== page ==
The Ruby Princess was eventually relocated from Circular Quay in Sydney to the Grain Terminal at industrial Port Kembla in Wollongong. The union consciousness of the region resulted in an assitance project led by Reverend John Kewa of the Mission to Seafarers, joined by the trade unions and local government. Volunteers packed 1200 care packages comprising food, gifts and phone cards for the workers left on board ‘to protect the dignity and welfare of the seafarers’.

The ship eventually sailed from Port Kembla on 23 April 2020, accompanied by tugs displaying water cannon salutes, the symbol of recognition of heroic seafarers. It went to an offshore mooring in the Philippines, joining a number of other ships stranded in this part of the world. Singapore and Johor also became hosts for ships that were moored offshore with minimum crews needed to maintain them.

So what is the future of this industry that has been a valued source of employment for many migrant workers? In September 2020, 300,000 crew were reportedly still stuck in ‘COVID-19 limbo’ on ships, unable to return home. These numbers included cruise ship crew and merchant seaman. Many faced long waits and long journeys home without pay. The problem remains unresolved.

Cruise companies appear hopeful about that they will be able to resume sailing and some smaller ships already began sailing with ‘hyperlocal’ itineraries within national borders towards the end of 2020. Some of the older, larger ships have been scrapped.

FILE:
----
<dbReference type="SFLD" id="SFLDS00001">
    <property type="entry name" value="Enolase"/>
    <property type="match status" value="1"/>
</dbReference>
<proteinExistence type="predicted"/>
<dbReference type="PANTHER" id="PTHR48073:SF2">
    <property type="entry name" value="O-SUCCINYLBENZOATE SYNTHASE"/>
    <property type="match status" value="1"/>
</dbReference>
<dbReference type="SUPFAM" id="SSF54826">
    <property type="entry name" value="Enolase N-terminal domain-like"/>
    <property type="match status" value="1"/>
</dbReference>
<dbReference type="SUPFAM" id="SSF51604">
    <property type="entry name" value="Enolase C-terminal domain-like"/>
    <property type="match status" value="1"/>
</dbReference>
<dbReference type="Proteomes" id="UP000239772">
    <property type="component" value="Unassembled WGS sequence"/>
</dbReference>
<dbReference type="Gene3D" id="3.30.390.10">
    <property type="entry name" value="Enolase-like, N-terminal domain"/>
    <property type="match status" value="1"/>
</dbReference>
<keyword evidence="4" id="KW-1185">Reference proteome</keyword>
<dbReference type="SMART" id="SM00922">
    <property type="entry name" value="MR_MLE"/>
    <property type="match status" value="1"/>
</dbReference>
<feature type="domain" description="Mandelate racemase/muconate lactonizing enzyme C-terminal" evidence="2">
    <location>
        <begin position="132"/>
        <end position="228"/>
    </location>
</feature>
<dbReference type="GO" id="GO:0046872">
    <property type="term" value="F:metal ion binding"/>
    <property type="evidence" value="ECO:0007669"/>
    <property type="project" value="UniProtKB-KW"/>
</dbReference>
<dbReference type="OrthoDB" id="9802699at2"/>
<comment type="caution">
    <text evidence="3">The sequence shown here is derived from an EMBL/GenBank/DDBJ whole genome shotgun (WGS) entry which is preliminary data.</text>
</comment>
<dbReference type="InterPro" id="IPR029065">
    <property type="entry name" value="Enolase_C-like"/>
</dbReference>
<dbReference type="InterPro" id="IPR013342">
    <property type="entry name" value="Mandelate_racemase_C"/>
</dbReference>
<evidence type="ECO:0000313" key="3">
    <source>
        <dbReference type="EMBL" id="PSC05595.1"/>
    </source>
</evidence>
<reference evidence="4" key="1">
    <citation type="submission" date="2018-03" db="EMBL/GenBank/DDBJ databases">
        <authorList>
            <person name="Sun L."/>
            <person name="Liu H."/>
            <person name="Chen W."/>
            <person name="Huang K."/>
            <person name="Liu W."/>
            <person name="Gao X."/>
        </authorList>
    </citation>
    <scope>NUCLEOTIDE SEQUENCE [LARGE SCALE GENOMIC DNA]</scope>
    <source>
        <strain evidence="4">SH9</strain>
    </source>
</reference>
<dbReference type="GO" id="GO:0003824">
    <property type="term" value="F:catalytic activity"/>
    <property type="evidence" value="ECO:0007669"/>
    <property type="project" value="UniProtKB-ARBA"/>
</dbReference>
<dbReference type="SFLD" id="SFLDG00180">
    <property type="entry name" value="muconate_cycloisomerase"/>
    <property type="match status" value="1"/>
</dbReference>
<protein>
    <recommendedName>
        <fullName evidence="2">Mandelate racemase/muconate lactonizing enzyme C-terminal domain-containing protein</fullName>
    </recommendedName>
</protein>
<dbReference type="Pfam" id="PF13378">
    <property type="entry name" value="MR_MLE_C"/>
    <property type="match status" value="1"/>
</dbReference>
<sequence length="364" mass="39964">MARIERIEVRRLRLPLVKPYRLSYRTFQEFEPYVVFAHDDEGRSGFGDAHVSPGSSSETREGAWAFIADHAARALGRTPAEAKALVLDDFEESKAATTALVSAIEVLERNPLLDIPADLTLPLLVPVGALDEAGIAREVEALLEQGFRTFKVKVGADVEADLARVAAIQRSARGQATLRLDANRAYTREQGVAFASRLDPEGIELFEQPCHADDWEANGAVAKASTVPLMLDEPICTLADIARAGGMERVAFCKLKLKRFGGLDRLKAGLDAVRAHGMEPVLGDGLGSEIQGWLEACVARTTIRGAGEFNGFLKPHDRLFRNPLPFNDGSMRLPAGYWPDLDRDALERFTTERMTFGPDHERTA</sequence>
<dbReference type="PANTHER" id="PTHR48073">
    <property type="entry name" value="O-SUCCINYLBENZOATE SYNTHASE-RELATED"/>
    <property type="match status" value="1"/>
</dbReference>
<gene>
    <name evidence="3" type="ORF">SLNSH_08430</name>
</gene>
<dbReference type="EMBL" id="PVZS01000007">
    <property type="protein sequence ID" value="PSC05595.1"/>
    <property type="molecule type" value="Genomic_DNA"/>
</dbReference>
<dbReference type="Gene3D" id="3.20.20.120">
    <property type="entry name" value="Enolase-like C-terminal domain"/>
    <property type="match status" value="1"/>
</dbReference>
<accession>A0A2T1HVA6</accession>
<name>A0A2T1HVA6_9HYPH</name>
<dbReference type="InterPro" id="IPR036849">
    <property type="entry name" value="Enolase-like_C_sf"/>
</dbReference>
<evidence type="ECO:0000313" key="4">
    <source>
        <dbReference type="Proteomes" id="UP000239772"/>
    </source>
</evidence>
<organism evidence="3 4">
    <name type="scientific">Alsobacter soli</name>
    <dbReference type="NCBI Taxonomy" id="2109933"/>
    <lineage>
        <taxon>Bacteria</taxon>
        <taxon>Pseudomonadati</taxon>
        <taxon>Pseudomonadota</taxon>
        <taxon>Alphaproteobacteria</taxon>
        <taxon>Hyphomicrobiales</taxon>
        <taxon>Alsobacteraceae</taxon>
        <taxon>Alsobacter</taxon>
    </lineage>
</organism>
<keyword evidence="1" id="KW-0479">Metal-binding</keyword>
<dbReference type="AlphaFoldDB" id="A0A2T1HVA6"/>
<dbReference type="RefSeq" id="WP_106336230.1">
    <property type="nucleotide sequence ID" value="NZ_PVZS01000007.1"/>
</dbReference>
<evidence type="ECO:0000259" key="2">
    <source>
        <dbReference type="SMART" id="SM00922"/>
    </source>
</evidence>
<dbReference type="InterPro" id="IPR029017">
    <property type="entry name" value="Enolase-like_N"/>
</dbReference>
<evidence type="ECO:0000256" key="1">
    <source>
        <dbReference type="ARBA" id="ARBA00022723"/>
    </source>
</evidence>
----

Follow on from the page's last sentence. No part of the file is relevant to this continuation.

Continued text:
Carnival and Renaissance submitted a set of operating proposals to the US Centers for Disease Control (CDC) for approval to sail again. The CDC has been reluctant to give approval for the large ships to sail again in US waters, but some sailing in US and Caribbean waters resumed in June 2021.

While cruise companies report that they have plenty of advance bookings from prospective passengers in the United States, Australia and Europe, infection rates remain high in many of the source countries for maritime and hospitality workers, and vaccine rollouts are slow. Prospective workers face border closures and diminished transport links in reaching ports of embarkation.

The question remains whether the cruise industry can be a source of work for migrant workers from the global south under new proposed conditions of employment, such as requirements for vaccination. Great effort will be needed to ensure that conditions are improved through compliance with new health and safety requirements and fair wages.

*About the author: Kathryn Robinson is Emeritus Professor at the School of Culture, History and Language, The Australian National University.

Source: This article was published by East Asia Forum

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East Asia Forum

East Asia Forum is a platform for analysis and research on politics, economics, business, law, security, international relations and society relevant to public policy, centred on the Asia Pacific region. It consists of an online publication and a quarterly magazine, East Asia Forum Quarterly, which aim to provide clear and original analysis from the leading minds in the region and beyond.